Staff Writer

Access to electricity in Sub-Saharan Africa was 46% in 2019 and 570 million people still did not have access to electricity, latest data shows.

Tracking SDG7: The Energy Progress Report 2021, is a product of the staff of the five collaborating organizations, namely The World Bank, the International Energy Agency, the International Renewable Energy Agency, the United Nations, and the World Health Organization, with external contributions.

According to the report, the share of the global population with access to electricity (SDG 7.1.1) rose consistently from 83% in 2010 to 90% in 2019.

Worth mentioning, electrification efforts brought access to 1.1 billion people worldwide between 2010 and 2019, shrinking the number of those without access from 1.2 billion in 2010 to 759 million in 2019.

The report revealed that the global advance in electricity access since 2010 masks unequal progress across regions. In Latin America and the Caribbean, and in Eastern Asia and South-eastern Asia, the advance in electrification was enough to approach universal access, with more than 98% of the population enjoying access to electricity by 2019.

That same year in Western Asia and Northern Africa, and in Central Asia and Southern Asia, 94 and 95% of the populations, respectively, had access to electricity.

“By contrast, Sub-Saharan Africa remains the world region with the largest access deficit, accounting for three-quarters of the global deficit,” reads the report.

“In Sub-Saharan Africa, the access rate was 46% in 2019, and 570 million people still did not have access to electricity. However, between 2017 and 2019, progress in access outstripped population growth, resulting in a drop in the number of unelectrified people in the region.”

Twenty countries with the largest populations lacking access to electricity accounted for 76% (580 million people) of the global access deficit. The report noted that efforts in these countries are particularly important to make significant progress toward universal access.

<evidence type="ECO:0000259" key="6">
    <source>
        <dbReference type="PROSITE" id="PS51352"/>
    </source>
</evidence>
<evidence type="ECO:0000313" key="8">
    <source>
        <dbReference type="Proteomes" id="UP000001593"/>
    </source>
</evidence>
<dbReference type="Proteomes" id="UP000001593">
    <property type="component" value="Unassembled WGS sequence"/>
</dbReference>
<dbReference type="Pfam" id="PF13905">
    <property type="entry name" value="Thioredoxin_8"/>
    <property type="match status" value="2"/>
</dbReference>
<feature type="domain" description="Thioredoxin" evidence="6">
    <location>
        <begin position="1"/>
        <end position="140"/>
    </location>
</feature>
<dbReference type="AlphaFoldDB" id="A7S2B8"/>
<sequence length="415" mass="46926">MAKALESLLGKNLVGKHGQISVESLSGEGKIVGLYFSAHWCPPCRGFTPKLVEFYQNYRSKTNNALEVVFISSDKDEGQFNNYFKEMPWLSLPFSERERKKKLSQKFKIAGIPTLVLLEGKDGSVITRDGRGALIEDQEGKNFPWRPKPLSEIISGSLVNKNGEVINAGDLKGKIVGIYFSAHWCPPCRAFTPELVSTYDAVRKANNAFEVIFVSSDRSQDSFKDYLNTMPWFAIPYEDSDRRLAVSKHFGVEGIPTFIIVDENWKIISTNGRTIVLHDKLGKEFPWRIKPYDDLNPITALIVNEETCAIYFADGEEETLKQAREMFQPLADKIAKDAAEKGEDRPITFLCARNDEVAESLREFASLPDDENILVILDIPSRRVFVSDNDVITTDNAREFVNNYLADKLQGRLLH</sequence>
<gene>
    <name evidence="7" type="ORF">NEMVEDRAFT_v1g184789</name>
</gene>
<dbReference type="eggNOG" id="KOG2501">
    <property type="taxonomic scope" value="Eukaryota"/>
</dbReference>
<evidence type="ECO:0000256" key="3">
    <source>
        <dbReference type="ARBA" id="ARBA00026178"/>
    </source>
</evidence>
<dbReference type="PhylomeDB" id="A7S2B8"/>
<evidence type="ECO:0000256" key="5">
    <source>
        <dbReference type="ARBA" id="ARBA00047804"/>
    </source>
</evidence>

“The three largest deficit countries—Nigeria, Democratic Republic of Congo, and Ethiopia (which replaced India in third place in 2019)—are in Sub-Saharan Africa. In 2019 these three countries accounted for 90 million, 70 million, and 58 million unserved people.”

Of the 20 countries, Bangladesh, Kenya, and Uganda have made the most progress in electrification, achieving annual growth in access of more than 3 percentage points since 2010, while more than half of the countries expanded electrification by less than 2 percentage points annually. In 9 out of the 20, access kept pace with population growth between 2010 and 2019.

Zimbabwe Energy Regulatory Authority recently stated that the country’s access to electricity stands at 40% of the population, with 83% of those with access being in urban areas. This comes as the country has been on a drive for rural electrification, but the pace has been slower than initially planned.

Over 700 million people still lack access to energy, while an estimated 620 million people could still lack access in 2030, 85% of them in Sub-Saharan Africa, according to satellite data compiled by the World Bank’s Global Gas Flaring Reduction Partnership (GGFR) – Harare

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